Issue #96 of the always interesting Beneath Ceaseless Skies arrived the other day. Neither of its two stories is S&S but both are well done fantasy stories more than worth your time.
Adam Callaway's "The Magic of Dark and Hollow Places" tells two converging tales. It's a curious, nightmarish story filled with parchment, ink and danger in dark tunnels. The first is of the Inked Man, a strange figure covered in writing. He's able to write things on his body that when torn off come into existence. The other story is about a miner working under strenuous conditions writing to his girlfriend. The point where they meet isn't unexpected but no less sorrowful.
"Serkers and Sleep" by Kenneth Schneyer is less strange than "The Magic of Dark and Hollow Places" and perhaps that's why it's more successful. In the lakes of the valley the narrator Scuffer lives in are things called serks. When a man's bitten by one he first becomes incredibly strong and focused capable of great endeavors. After two days, three at most, he becomes a raging homicidal paranoiac who must be killed.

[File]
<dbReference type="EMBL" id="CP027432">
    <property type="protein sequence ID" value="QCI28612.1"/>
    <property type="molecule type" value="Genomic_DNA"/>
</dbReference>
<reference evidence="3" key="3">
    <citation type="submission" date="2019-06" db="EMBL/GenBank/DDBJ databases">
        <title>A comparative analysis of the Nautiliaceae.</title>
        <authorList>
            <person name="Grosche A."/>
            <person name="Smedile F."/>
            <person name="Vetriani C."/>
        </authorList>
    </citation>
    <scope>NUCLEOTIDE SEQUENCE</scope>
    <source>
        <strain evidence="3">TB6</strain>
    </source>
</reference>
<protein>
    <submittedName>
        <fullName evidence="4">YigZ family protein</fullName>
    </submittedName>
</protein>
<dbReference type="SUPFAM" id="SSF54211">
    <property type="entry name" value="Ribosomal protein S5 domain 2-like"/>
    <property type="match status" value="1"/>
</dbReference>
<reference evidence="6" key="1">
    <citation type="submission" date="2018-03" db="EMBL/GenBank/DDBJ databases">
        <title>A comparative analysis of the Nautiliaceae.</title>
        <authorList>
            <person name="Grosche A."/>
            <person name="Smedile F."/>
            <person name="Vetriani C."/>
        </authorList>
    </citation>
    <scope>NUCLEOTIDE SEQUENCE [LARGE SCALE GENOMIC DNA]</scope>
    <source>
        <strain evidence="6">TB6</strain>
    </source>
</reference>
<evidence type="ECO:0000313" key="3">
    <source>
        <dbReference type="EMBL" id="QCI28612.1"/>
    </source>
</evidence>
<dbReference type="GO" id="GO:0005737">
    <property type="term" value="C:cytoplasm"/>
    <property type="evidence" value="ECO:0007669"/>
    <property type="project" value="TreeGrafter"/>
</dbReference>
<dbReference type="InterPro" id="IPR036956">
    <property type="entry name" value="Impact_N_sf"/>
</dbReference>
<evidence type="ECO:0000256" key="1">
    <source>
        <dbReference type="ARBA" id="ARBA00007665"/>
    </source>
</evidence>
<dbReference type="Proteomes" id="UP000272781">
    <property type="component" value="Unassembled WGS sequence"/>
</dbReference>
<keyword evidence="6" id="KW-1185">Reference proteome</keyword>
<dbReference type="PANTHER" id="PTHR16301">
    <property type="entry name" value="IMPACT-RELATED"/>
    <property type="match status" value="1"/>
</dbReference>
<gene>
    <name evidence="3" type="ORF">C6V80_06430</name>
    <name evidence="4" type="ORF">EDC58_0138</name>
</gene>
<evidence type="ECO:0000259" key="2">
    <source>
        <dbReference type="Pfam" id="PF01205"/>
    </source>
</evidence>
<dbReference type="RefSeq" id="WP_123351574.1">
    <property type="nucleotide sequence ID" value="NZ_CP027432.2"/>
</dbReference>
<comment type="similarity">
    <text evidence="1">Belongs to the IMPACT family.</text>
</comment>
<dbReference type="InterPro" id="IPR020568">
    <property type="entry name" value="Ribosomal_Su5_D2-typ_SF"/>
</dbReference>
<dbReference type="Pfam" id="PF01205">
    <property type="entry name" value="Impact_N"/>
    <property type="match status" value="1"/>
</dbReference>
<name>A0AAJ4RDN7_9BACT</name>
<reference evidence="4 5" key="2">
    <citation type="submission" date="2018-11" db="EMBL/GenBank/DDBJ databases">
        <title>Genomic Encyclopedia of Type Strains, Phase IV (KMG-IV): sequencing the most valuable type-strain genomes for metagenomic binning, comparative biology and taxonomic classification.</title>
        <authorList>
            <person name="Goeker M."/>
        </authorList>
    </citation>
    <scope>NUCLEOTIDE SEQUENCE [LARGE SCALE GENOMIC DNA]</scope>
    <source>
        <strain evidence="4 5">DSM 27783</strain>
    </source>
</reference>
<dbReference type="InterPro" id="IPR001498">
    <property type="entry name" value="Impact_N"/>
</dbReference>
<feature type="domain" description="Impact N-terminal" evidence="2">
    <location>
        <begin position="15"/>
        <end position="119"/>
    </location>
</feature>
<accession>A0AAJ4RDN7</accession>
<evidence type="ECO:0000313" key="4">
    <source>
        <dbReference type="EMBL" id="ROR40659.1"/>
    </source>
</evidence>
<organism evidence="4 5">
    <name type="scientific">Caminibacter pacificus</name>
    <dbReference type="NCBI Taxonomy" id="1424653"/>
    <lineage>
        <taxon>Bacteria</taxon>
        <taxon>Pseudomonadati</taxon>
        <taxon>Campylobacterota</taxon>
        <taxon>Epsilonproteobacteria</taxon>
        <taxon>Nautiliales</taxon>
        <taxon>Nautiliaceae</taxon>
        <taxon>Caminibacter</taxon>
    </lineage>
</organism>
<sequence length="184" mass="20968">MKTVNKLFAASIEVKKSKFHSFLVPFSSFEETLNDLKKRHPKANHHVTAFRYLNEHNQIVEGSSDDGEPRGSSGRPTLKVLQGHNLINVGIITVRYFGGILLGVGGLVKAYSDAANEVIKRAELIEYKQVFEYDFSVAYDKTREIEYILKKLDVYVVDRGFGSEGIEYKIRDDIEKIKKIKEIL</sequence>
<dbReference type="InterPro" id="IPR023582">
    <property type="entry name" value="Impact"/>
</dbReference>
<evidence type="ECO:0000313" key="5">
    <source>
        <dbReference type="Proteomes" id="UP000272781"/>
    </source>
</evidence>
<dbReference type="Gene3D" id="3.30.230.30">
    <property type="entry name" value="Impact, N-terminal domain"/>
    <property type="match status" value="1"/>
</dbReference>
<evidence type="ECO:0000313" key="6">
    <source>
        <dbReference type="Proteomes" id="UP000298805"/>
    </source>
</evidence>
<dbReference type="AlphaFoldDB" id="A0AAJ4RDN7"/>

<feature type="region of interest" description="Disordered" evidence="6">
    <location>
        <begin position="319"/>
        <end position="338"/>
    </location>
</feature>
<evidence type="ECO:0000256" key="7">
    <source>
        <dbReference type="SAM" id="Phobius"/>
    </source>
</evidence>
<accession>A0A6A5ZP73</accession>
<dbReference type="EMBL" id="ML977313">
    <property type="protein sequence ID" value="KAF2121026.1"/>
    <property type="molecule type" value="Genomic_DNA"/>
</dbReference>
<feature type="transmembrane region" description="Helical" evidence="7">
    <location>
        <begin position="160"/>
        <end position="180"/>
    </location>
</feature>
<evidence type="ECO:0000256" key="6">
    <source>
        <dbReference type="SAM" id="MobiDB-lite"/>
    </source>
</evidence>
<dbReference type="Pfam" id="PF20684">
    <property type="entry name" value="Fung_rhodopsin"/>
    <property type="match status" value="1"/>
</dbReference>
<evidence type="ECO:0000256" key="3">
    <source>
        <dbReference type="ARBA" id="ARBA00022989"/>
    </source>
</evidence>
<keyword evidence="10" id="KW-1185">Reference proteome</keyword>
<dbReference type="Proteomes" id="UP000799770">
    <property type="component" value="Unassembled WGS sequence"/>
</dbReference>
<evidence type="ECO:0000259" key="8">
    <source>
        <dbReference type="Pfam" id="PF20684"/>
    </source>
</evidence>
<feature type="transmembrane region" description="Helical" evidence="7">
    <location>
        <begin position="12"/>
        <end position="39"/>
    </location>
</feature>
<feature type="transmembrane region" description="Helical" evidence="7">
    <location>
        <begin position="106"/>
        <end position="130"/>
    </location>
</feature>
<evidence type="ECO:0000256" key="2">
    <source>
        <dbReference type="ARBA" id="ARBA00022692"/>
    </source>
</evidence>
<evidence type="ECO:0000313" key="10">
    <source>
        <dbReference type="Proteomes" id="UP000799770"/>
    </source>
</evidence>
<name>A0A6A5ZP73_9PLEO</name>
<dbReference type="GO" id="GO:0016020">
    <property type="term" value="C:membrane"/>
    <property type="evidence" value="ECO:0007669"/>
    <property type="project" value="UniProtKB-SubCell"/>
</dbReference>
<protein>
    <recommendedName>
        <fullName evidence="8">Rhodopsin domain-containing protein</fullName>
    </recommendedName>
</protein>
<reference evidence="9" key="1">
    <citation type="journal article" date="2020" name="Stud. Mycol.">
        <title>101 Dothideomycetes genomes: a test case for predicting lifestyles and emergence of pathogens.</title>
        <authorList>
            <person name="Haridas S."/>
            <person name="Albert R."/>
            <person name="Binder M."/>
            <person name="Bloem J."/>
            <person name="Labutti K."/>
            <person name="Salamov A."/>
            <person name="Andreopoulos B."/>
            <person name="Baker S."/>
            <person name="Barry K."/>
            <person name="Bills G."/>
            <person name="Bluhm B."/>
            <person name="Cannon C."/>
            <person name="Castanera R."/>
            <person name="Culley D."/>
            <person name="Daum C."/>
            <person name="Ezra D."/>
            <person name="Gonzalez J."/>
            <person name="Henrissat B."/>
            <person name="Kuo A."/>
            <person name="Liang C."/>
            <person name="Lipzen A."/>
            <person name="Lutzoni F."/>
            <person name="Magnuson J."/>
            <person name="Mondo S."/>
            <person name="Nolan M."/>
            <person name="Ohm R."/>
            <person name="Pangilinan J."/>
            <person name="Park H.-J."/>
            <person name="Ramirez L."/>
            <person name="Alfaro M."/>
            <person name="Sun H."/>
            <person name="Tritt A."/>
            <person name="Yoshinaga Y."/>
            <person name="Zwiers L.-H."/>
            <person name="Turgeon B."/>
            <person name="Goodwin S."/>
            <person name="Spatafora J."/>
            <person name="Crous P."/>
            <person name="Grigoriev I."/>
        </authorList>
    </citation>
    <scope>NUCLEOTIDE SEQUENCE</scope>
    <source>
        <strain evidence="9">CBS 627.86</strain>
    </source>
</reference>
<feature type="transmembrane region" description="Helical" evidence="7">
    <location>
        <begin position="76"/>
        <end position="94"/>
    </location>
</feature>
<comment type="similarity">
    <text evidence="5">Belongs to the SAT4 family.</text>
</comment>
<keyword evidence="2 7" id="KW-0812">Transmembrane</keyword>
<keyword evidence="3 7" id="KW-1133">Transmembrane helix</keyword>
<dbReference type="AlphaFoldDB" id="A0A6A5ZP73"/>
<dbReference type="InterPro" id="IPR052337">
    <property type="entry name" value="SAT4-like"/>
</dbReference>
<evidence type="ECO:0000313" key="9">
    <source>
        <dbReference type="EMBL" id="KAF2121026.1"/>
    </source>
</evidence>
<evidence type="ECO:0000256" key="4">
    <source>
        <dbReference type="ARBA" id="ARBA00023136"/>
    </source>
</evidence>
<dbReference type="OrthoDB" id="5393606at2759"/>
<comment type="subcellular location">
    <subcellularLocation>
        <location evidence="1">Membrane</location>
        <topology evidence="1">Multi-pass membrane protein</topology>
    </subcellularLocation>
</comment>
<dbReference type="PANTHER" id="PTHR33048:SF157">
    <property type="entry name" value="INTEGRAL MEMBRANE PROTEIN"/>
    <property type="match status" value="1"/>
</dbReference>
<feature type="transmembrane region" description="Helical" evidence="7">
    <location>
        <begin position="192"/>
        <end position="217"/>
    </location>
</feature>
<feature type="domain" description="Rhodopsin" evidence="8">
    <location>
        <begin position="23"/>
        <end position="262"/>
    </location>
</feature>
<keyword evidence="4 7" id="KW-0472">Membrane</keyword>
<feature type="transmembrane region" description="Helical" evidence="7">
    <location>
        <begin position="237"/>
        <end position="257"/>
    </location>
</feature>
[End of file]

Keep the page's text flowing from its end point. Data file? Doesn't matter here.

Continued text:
Scuffer's family owns a book, passed down through several generations that is unintelligible. Till one day when Scuffer and his female friend, Dipper, risk parental wrath to open it. Scuffer finds he, even though illiterate, can read individual sentences. It becomes clear the book is giving him advice. When Dipper is bitten by a serk the book saves Scuffer and sends him on a journey that will bring him into contact with legends from his town's distant past as well as a confrontation with its future.
"The Magic of Dark and Hollow Places" is like a pain filled little dream. "Serkers and Sleep" is more naturalistic. Both are quite good in their own distinct ways and recommended.